In a crowded field of apps and websites that essentially do the same thing, Twitter remains the most quixotic of all the major social media platforms. Mark Zuckerberg’s vision of “one identity” for Facebook users is oppressive, its inflexibility and lack of transparency has bugged pretty much everyone out, but Facebook simply continues to grow. Facebook feels like the Black Iron Prison that Philip K. Dick saw visions of in Northern California in the mid-1970s. We’re able to opt out at any time, but really, do you want to leave? All of your friends are here, and they’d be so sad to see you go. Yesterday was Friend’s Day, don’t you know? Didn’t you watch your video? No? Shame on you. C’mon, one of us, one of us, one of us, one of us…
Facebook cracking down on people using nicknames and aliases may have made the site safer from predators and individual creeps, but its sheer size, ubiquity and secret newsfeed algorithms have made most people suspicious of the social media behemoth that they still feel beholden to, either for professional or practical reasons—when the Postal Service stops delivering letters, there won’t be any other way to reach grandma. And who doesn’t love knowing way too much about some person you met once on tour or in college? Instagram streamlines a panoply of images into a simple up and down feed—without any distractions—but it still doesn’t come close to the level of expression and creativity on Twitter. I’ve been on Twitter as long as I’ve been on Facebook, since 2007, and can’t imagine Internet life without it. Lately, all I’ve heard and read has spelled doom and gloom for the company that just can’t seem to grow anymore. Some use Twitter every day, but people that don’t aren’t going to start anytime soon.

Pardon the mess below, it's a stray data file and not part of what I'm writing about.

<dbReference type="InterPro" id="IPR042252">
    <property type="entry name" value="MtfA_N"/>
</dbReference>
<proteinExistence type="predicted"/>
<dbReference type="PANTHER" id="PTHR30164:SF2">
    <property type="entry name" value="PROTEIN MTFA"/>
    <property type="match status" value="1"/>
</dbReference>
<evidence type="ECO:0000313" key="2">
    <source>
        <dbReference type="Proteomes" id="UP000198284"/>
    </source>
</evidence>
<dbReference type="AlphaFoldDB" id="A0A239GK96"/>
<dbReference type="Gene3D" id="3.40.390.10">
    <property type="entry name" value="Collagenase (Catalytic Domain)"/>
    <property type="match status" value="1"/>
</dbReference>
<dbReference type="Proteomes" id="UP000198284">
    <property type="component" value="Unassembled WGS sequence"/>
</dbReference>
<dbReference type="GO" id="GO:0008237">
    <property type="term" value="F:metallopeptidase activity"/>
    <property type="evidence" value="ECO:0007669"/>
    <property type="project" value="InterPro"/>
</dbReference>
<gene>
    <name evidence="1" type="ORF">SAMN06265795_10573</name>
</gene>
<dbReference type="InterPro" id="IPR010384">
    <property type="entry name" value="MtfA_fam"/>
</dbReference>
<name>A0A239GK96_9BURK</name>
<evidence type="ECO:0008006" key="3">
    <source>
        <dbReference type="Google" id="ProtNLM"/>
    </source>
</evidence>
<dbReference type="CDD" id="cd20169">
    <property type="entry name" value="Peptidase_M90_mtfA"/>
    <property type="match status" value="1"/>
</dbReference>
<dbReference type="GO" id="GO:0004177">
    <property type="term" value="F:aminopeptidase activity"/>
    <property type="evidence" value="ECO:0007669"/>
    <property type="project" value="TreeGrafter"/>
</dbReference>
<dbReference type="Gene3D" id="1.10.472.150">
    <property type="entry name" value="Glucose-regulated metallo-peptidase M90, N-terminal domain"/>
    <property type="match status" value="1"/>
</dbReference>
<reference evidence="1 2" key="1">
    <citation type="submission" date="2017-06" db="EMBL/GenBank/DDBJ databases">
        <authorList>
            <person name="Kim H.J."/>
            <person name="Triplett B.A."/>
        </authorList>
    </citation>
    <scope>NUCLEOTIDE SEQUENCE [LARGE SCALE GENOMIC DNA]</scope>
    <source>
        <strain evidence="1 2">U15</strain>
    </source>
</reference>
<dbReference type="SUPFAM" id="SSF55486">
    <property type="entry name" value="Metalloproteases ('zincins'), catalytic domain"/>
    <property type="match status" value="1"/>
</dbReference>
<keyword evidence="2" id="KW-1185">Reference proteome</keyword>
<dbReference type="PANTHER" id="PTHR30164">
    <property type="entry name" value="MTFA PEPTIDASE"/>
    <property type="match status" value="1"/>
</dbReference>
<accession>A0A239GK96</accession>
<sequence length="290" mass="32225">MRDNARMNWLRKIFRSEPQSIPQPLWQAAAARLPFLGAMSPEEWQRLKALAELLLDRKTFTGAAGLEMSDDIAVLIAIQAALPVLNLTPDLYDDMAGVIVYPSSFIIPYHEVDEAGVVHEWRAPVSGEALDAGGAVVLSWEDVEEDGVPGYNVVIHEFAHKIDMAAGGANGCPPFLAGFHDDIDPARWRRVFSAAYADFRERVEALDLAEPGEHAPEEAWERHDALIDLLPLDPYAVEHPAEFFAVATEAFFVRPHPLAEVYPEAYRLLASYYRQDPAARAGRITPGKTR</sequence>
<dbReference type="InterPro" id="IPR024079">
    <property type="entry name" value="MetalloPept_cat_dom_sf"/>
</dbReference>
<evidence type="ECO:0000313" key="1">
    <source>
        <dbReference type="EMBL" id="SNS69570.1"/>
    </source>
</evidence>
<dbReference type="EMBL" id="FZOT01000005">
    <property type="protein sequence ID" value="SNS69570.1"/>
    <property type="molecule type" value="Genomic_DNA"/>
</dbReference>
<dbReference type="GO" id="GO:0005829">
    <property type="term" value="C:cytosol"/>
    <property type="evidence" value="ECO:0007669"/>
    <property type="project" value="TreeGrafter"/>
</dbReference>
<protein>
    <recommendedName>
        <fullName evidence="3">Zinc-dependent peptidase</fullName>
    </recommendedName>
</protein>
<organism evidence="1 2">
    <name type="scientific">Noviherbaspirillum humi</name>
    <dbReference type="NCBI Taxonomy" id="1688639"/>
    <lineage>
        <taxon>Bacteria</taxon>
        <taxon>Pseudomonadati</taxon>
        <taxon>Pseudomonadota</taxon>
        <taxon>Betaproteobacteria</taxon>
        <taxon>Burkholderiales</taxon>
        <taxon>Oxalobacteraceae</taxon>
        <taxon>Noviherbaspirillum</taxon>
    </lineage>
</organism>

Mostly because of the learning curve. It takes a while to orient yourself to reading and thinking in tweets, because there’s an art and a science to it. The limitations of 140 characters and the ability to create shadow accounts, goof accounts, and aliases is what makes it still so exciting in 2016. The idea that the company would expand the character limit to 10,000 is insane—that will bring no one in, and drive many others out. The recently debuted “Moments” feature is useless but benign—it didn’t affect any functionality or key characteristics of the site. It’s just sort of there, neglected and forgotten. In an article by Joshua Topolsky for The New Yorker called “The End of Twitter,” he says that Twitter “never had much direction to begin with […] What should worry Twitter is irrelevance, and there is growing data to suggest that that is where the company is headed.” He goes on to argue that Snapchat is much more popular with teenagers, and they shall inherit the Earth. Who knows if they already consider Twitter lame? I doubt it—Twitter may not be growing, screenshots of tweets flood every other social media platform every day, and that’s because there’s something valuable in the constraints of the 140-character limit. If the company expands the length of a tweet, it’s all over.
—Follow Nicky Smith on Twitter: @MUGGER1992